Re: Computer manuals [WAS: Pierre Duncan etc.]
On Fri, 25 May 2007, Richard Knoppow wrote:
If they can't write, "manuals" downloaded won't be any better than manuals printed on parchment and bound in gold.
The level of "can't write" today was I thought very well illustrated by a Janet Maslin review of Newt Gingrich and William Forstchen's "novel" "Pearl Harbor," reviewed in May 24 NY Times. Headlined "Assault on Hawaii. On grammar too."
Maslin samples the errors, solecisms, non-sequiturs, and other writerly infelicities of the book, published by St.Martin's Press. (Eg., "wretched" when they meant "retched," "incredulous" when they meant "incredible" and so on.) Surely these important people could have afforded a copy editor -- if they had an inkling they needed one. (Maybe they do now.) But how does a major publisher let a book at that 6th grade amateur level out of the house? Could we expect any better of, for god's sake, a computer manual?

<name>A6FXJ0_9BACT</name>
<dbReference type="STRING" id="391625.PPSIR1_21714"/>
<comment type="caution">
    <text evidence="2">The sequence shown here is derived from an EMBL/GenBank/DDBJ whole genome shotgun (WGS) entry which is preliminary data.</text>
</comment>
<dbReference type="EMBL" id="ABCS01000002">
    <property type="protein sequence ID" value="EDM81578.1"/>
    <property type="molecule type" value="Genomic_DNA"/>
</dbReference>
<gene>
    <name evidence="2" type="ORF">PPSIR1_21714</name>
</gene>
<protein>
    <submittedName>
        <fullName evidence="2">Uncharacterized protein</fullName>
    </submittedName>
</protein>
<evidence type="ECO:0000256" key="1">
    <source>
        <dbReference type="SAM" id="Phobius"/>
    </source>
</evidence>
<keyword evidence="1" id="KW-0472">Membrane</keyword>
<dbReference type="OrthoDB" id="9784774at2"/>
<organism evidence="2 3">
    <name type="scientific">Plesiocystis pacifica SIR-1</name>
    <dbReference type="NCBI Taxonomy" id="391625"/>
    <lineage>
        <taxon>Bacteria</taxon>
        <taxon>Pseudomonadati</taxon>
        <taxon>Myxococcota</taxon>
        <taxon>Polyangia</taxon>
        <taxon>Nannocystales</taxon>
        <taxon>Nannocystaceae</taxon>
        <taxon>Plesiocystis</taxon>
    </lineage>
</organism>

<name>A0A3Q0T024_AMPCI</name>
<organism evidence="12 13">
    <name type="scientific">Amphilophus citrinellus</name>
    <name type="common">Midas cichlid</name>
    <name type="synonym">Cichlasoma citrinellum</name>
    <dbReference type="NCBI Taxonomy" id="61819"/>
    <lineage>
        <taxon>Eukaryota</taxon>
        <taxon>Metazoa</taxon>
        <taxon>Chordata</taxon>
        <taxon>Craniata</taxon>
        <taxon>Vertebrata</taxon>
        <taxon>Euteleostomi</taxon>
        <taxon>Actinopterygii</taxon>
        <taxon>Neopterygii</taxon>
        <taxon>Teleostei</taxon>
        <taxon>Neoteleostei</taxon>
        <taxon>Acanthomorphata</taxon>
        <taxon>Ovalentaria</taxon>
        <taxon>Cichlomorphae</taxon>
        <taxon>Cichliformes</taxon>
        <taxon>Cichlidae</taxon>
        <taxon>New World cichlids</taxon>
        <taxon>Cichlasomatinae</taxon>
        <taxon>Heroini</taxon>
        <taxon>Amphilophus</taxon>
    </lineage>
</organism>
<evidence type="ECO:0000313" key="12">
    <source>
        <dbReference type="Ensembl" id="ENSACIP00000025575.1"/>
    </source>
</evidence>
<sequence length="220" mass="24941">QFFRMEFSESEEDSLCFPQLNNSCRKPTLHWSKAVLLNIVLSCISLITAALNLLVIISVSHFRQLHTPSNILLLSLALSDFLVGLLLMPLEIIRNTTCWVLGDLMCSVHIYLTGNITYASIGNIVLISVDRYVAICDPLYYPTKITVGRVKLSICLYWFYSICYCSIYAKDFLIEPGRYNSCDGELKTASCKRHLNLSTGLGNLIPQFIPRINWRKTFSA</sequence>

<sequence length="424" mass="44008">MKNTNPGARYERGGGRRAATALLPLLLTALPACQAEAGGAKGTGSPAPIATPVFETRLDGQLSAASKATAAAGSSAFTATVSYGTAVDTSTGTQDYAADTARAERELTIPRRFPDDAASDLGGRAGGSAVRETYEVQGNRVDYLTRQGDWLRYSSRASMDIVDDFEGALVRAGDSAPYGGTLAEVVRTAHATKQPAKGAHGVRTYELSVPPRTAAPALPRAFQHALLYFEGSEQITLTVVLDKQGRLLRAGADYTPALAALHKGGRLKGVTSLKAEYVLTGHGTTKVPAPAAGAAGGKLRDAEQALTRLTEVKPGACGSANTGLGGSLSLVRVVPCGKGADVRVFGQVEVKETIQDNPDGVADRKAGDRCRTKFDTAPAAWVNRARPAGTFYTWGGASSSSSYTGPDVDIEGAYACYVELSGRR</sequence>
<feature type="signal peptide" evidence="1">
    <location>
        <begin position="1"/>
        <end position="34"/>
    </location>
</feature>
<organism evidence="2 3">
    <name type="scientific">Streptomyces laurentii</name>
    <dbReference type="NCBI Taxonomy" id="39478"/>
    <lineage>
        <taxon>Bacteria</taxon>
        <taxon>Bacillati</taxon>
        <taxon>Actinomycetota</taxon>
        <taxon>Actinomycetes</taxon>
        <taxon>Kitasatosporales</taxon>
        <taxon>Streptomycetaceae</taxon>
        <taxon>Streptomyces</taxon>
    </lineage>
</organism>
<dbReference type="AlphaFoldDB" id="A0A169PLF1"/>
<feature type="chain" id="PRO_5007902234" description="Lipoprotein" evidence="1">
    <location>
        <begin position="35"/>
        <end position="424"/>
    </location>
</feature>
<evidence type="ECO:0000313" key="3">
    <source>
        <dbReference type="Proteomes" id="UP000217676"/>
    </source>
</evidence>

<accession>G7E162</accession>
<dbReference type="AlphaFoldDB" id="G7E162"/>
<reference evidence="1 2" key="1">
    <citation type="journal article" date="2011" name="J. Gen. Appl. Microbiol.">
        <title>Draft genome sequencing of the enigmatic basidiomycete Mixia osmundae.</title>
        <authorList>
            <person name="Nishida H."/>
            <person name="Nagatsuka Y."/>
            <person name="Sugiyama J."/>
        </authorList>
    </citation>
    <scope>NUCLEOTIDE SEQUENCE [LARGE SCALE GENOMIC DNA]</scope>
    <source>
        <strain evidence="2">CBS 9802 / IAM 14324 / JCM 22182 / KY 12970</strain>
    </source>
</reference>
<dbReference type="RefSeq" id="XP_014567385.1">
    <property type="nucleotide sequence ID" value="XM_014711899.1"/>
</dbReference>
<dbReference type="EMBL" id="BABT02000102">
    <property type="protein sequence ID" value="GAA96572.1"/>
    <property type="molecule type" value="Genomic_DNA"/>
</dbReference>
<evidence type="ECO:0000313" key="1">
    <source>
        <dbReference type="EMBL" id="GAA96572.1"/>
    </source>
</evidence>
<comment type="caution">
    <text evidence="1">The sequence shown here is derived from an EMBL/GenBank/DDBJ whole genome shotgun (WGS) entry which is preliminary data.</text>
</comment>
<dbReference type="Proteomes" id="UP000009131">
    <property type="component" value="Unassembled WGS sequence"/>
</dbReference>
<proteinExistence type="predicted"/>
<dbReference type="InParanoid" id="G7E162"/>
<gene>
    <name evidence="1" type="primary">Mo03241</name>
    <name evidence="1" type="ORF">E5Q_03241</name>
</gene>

Several years ago I wrote an essay for a short-lived photography magazine, into which the "editor" inserted several usage errors -- tho I got off easy. The other articles were full of howlers. (Fields "sewn" with barley, not "sown," is one that comes to mind.) When I mentioned this to said editor, I got a lecture about how photographers don't care about stuff like that. "Editor" also boasted of barely passing English in college, like an important credential.
Are computer editors supposed to be more literate, either on line or on paper, than photography editors? Or than editors at major publishers of fiction?